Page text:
• Bound and Gagged: Usually done to the people Diabolik and Eva impersonate. Happens in numerous episodes of the animated series as well.
  • Break the Cutie: Elizabeth Gay, Diabolik's lover in the first stories (before he met Eva Kant). A sweet girl who didn't know that her fiancee was Diabolik and accidentally exposed him as the King of Terror, getting him arrested and sentenced to death. After escaping the guillottine, Diabolik waited she recovered from the near-madness the shock of his identity provoked and then drove her completely mad, even faking the murder of her doctor and new fiancee.
    • Eva Kant as a child: she was the sweet illegitimate daughter of a nobleman and his maid, but her uncle drove her mother into suicide and sent her in a reform school filled with sadist teachers.
  • Break the Haughty: hinted for years that Eva did this to her uncle, and showed in a special issue telling her origin story what she exactly did him: she married him to get back her last name before telling him who she was and make his life a living hell, and gave him an heart attack. Then, as she was growing bored, he tried to feed her to a panther, but she turned the table back on him, and the reader finally found out why Eva is so adamant in saying her husband's being killed by a panther was an accident she was just trying to escape.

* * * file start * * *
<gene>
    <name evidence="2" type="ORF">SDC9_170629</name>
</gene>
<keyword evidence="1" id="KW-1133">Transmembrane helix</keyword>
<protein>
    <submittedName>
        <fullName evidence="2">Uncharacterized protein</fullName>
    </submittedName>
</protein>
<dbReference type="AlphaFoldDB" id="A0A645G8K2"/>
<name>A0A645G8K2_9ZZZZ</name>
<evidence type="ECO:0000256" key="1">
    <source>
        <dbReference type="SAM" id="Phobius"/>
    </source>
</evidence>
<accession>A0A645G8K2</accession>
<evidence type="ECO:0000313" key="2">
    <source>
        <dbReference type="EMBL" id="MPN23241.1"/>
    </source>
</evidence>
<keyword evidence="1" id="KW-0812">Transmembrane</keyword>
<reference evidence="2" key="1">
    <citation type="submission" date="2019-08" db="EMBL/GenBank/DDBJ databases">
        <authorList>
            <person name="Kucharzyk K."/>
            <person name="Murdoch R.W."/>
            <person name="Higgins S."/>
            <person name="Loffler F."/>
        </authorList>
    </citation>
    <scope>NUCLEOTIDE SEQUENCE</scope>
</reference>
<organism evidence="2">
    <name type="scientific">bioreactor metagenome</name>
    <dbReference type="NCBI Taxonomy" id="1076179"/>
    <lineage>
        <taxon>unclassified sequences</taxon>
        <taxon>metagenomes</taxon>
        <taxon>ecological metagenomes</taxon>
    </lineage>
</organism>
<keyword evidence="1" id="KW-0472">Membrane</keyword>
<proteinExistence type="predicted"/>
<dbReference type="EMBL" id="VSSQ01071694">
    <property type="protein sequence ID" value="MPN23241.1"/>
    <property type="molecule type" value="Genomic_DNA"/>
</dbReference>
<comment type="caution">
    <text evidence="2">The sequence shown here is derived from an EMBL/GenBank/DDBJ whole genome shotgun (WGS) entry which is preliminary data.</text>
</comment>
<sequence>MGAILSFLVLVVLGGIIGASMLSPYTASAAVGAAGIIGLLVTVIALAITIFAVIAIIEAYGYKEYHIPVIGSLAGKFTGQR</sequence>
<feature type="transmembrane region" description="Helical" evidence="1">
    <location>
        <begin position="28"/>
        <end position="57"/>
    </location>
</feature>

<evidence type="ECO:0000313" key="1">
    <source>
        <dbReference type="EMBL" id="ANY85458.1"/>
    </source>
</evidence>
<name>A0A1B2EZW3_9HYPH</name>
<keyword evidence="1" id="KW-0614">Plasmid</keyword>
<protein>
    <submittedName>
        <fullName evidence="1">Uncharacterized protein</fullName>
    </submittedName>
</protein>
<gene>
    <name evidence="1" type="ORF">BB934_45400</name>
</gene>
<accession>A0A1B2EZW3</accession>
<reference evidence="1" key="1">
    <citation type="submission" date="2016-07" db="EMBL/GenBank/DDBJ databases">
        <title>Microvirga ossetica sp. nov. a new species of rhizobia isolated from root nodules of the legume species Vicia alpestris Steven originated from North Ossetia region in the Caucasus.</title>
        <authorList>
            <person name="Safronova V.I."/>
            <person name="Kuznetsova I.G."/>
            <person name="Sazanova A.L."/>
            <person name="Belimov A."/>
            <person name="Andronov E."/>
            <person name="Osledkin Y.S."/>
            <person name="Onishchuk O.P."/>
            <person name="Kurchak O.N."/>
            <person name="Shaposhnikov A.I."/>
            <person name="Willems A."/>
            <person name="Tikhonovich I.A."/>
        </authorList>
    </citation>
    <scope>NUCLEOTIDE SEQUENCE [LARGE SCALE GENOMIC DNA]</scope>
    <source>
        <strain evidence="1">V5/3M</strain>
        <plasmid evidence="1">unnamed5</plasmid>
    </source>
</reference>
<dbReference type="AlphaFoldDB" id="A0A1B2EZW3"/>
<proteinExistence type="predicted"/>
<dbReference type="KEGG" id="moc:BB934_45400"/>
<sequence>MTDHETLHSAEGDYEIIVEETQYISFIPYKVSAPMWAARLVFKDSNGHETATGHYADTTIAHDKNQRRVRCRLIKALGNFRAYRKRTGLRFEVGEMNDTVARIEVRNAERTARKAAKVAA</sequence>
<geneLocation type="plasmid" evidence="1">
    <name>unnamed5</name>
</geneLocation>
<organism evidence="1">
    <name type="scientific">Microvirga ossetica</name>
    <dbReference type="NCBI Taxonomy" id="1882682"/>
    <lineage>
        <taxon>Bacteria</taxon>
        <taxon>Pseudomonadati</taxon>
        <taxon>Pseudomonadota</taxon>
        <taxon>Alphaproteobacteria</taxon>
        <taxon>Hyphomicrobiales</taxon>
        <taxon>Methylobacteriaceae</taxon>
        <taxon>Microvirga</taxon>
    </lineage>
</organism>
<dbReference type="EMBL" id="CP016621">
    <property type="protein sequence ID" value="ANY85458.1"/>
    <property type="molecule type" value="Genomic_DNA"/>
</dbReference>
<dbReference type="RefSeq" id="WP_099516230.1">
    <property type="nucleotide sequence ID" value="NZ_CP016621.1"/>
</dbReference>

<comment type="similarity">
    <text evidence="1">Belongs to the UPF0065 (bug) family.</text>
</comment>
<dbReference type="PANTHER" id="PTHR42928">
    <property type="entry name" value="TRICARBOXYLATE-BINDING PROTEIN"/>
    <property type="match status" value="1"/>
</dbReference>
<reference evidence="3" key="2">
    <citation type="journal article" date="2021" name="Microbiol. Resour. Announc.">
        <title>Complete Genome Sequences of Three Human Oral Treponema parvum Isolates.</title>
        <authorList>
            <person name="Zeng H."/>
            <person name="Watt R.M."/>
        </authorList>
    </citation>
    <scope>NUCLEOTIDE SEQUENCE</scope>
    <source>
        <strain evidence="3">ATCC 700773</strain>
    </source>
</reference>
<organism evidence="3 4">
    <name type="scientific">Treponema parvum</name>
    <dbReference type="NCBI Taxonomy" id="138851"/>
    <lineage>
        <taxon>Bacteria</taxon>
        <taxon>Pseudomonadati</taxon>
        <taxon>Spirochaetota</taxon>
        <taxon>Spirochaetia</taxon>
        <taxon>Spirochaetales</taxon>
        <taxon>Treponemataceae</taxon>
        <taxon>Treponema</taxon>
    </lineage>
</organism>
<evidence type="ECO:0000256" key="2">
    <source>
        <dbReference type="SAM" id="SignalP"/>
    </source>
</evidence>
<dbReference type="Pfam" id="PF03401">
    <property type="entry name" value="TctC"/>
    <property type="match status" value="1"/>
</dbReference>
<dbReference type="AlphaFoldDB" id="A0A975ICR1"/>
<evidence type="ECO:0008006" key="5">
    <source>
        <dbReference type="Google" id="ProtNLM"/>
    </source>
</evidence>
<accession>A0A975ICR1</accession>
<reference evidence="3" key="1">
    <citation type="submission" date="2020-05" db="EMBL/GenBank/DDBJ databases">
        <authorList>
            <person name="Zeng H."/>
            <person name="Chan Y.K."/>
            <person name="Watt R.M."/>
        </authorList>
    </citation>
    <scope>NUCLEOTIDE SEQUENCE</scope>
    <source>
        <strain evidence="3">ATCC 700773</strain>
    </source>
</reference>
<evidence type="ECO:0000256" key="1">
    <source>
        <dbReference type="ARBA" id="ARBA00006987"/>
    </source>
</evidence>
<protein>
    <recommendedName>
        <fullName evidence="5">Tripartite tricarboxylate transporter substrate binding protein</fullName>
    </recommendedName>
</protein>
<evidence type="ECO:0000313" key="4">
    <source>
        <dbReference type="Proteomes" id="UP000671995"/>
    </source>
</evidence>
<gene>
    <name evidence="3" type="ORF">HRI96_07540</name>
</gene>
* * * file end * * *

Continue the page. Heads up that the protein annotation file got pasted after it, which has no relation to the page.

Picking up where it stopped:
• Tried by Elizabeth Gay on Diabolik and Eva: years after he drove her mad, she, after recovering enough sanity to leave the hospital, captured Diabolik and tortured him, sending the pictures to Eva just to punish Diabolik for picking Eva as his accomplice. Diabolik didn't even aknowledge the torture, Eva freed him and Elizabeth ended in an asylum again.
  • Broken Bird: Eva Kant, of all people: her childhood was hellish. She recovered after getting back at the responsible of her misfortune and meeting Diabolik.
    • Also, Ginko: he took his strange last name after the father he adored while growing up confessed being a corrupt judge, and joined the police to prove he was better than him.
  • Butt Monkey: Poor old Ginko must get fed up with constantly being outwitted.
  • The Chessmaster: Diabolik, definitely.
  • Clingy Jealous Girl: Eva Kant's obsessive jealousy of any other woman who appears to have caught Diabolik's eye is frequent plot point.
    • Justified by the fact that becoming Diabolik's lover is literally the one good thing that happened to her.